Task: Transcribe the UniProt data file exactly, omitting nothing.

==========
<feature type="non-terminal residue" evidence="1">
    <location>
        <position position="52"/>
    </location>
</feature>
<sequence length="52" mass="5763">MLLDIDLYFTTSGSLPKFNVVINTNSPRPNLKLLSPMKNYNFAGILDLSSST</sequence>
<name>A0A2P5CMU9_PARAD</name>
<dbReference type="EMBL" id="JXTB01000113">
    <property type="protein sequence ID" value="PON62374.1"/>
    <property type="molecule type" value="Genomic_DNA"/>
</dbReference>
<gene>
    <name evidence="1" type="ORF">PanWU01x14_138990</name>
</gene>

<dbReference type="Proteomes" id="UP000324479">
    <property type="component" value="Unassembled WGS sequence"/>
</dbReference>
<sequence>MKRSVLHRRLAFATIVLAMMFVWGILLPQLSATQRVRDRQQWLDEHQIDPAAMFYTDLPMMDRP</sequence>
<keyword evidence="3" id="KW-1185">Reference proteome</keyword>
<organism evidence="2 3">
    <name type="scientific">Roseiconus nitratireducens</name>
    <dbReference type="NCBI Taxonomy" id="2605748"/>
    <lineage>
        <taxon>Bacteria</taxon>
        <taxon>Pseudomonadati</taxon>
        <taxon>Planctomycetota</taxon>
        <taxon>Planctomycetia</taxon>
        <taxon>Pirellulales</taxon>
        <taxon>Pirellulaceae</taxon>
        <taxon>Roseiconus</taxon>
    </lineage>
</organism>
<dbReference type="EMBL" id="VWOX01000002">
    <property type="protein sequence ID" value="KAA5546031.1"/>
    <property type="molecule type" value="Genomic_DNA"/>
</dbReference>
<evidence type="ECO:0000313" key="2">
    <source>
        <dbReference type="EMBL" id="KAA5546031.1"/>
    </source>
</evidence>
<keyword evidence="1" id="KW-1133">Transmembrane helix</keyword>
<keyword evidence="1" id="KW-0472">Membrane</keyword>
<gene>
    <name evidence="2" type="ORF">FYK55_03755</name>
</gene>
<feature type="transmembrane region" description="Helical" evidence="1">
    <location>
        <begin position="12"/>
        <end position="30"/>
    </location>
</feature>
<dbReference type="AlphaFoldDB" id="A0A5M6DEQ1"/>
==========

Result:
<feature type="non-terminal residue" evidence="1">
    <location>
        <position position="52"/>
    </location>
</feature>
<sequence length="52" mass="5763">MLLDIDLYFTTSGSLPKFNVVINTNSPRPNLKLLSPMKNYNFAGILDLSSST</sequence>
<name>A0A2P5CMU9_PARAD</name>
<dbReference type="EMBL" id="JXTB01000113">
    <property type="protein sequence ID" value="PON62374.1"/>
    <property type="molecule type" value="Genomic_DNA"/>
</dbReference>
<gene>
    <name evidence="1" type="ORF">PanWU01x14_138990</name>
</gene>

<dbReference type="Proteomes" id="UP000324479">
    <property type="component" value="Unassembled WGS sequence"/>
</dbReference>
<sequence>MKRSVLHRRLAFATIVLAMMFVWGILLPQLSATQRVRDRQQWLDEHQIDPAAMFYTDLPMMDRP</sequence>
<keyword evidence="3" id="KW-1185">Reference proteome</keyword>
<organism evidence="2 3">
    <name type="scientific">Roseiconus nitratireducens</name>
    <dbReference type="NCBI Taxonomy" id="2605748"/>
    <lineage>
        <taxon>Bacteria</taxon>
        <taxon>Pseudomonadati</taxon>
        <taxon>Planctomycetota</taxon>
        <taxon>Planctomycetia</taxon>
        <taxon>Pirellulales</taxon>
        <taxon>Pirellulaceae</taxon>
        <taxon>Roseiconus</taxon>
    </lineage>
</organism>
<dbReference type="EMBL" id="VWOX01000002">
    <property type="protein sequence ID" value="KAA5546031.1"/>
    <property type="molecule type" value="Genomic_DNA"/>
</dbReference>
<evidence type="ECO:0000313" key="2">
    <source>
        <dbReference type="EMBL" id="KAA5546031.1"/>
    </source>
</evidence>
<keyword evidence="1" id="KW-1133">Transmembrane helix</keyword>
<keyword evidence="1" id="KW-0472">Membrane</keyword>
<gene>
    <name evidence="2" type="ORF">FYK55_03755</name>
</gene>
<feature type="transmembrane region" description="Helical" evidence="1">
    <location>
        <begin position="12"/>
        <end position="30"/>
    </location>
</feature>
<dbReference type="AlphaFoldDB" id="A0A5M6DEQ1"/>